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Friday, Aug. 29, 2014

Jackson soldier grateful for two-week visit home

Friday, January 2, 2004

Before Iraq, John Plaskie never played video games with his two stepsons. "They always wanted me to play Xbox, but I thought it was just something kids do," said Plaskie, 44. "When I got home Tuesday, playing Xbox with them was the highlight of my day."

It's one of the not-so-subtle changes that Plaskie, a Jackson resident and U.S. Army Reservist, has noticed since he got home Tuesday for a two-week visit after nine straight months in Baghdad fighting the war on terror.

"It's awesome," his stepson, Kody Standridge, said of Plaskie's return. "Just him being home is great -- yesterday, I didn't see him and all of a sudden he's here."

Since leaving home last March, Plaskie has served alongside other U.S. Army Reservists who are part of the company based in Cape Girardeau. Others are getting some R&R, too, around the holidays.

"It's like a dream being home," Plaskie said. "Which is funny, because when I was in Iraq, I'd dream I was home and wake up in my bunk in a tent."

In his brief time back, he's also noticed he's more appreciative of things he'd taken for granted before -- good food, hot showers and doing whatever he wants to do whenever he feels like it.

"I'll even be thankful to go to Wal-Mart," he said.

As far as the food goes, the first things he wanted to eat were pizza or a good steak. The family opted for pizza Wednesday afternoon.

"But we're going to get to Logan's real quick," said his wife, Tina.

Plaskie, who heads back Jan. 15, wants to watch television, go visit his friends where he works on the diaper line at Procter & Gamble and do some sitting around.

"Mostly I want to enjoy my family," he said. "That's No. 1 on my agenda. Spend as much time with them as I can."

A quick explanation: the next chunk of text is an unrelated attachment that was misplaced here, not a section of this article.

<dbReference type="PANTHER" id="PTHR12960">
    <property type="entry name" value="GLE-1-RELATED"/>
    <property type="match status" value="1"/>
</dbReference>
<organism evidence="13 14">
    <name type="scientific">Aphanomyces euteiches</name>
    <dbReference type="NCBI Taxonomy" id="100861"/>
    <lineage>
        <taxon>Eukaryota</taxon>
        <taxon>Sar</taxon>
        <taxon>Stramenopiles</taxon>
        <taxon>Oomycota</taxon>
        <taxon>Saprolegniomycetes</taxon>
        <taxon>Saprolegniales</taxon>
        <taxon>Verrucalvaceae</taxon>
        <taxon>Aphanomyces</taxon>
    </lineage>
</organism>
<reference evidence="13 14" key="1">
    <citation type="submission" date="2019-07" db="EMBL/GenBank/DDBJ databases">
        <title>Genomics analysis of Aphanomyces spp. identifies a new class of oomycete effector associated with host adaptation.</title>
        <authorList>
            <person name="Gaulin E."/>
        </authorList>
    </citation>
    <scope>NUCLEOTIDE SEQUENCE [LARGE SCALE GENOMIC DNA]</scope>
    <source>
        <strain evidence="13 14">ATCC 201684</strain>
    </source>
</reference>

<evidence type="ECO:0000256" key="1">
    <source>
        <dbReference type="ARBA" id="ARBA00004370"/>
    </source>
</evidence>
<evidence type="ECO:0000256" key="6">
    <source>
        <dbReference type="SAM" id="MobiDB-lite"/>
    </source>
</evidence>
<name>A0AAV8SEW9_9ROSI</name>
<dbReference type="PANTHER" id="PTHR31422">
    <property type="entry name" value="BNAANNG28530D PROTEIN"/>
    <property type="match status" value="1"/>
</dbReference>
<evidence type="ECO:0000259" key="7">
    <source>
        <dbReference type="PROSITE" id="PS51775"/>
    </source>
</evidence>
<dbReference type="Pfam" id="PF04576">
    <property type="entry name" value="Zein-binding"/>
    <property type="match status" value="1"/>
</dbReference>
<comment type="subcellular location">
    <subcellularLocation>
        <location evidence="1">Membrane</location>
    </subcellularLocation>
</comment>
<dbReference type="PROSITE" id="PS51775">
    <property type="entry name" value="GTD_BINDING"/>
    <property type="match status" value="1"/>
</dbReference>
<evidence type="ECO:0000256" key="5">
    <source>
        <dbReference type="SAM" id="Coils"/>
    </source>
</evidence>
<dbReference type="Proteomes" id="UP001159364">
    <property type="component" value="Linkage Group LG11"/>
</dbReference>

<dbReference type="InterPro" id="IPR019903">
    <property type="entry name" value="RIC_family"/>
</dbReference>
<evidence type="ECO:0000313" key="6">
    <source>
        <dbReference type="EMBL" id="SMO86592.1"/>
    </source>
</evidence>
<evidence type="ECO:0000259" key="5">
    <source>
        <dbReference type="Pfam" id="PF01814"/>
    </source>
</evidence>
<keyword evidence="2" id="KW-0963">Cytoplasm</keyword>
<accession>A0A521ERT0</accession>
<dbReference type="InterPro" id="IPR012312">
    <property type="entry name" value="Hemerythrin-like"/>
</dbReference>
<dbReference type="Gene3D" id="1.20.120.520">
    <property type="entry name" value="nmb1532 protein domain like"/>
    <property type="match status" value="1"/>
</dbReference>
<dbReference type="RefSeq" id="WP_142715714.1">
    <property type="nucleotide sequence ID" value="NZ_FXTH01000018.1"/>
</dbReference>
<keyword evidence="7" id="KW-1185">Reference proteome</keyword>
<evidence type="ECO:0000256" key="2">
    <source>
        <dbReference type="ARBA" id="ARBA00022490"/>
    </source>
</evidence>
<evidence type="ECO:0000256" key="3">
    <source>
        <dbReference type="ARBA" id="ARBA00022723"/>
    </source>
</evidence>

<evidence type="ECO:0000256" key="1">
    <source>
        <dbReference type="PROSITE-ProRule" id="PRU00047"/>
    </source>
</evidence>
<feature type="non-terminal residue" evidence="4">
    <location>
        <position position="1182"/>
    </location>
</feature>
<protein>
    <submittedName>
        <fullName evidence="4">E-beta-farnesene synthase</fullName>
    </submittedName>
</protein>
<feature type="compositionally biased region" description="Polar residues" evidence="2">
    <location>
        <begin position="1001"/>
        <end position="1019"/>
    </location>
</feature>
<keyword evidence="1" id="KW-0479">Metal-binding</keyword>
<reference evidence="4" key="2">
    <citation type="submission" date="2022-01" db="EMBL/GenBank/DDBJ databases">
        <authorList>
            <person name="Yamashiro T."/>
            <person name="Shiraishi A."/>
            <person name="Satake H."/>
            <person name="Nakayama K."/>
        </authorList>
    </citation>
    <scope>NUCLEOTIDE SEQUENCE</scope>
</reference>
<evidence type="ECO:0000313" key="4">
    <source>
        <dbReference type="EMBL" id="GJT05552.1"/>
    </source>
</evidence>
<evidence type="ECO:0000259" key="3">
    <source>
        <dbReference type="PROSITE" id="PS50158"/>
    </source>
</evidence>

There are two highlights from Iraq that stand out for Plaskie -- the capture of Saddam Hussein and the local Shoe Box for Soldiers drive that sent hundreds of boxes of gifts to soldiers at Christmastime.

There was a big buzz the night that Saddam was captured. But he said the soldiers in Iraq didn't know any more than Americans at home saw on television. He was glad to see the rumors were true.

"It made our mission more meaningful," he said. "It gave us a sense of a major, major accomplishment."

The Shoeboxes for Soldiers drive was spearheaded by his wife. The gifts were donated from area residents.

"I want to thank the community so much," Plaskie said. "Passing out those boxes was so wonderful. For some of the guys, that was all they got for Christmas. It was awesome that could be done for the troops in Iraq."

Other than the highlights, Plaskie's days in Iraq have been crammed with work. As a heavy equipment operator, he's been working at Baghdad International Airport driving bulldozers to widen roads and build soccer fields and playgrounds.

He also got promoted to E-6, or staff sergeant, while overseas. That gave him some leadership roles, including the dubious task of being in charge of a trash dump.

"Actually, it was a pretty good duty," Plaskie said, chuckling.

While there, he even "became attached" to three Iraqis who would come to the trash dump. "They'd say, 'Good morning, my friend,' and I've even learned some Arabic," he said.

That's why he is frustrated by what he thinks is a media bias in the coverage of the war.

"Everyone shows the killing of American troops and the looting," he said. "There are some positives people never see: Iraqi kids smiling and waving, the Iraqis who are glad we're there. It's more friendly than it seems on TV. We see people who have signs that say, 'Thank you, Americans.'"

Not that he always felt safe. With all the fighting going on, Plaskie admitted he has been in some "close calls" but said he couldn't elaborate.

News from home is always welcome, even if it arrives at unusual times.

"We get the Armed Forces Network and Sunday football is on at 2 a.m.," he said. "We watched the World Series at 10 at night."

Plaskie sees his time home as a time to replenish his strength and enjoy friends and family until he gets to come home in about four months.

"I see coming home as refueling me for the rest of the mission," he said. "The taste of being home is an incentive to get back, get the job done and get back home."

smoyers@semissourian.com

335-6611, extension 137


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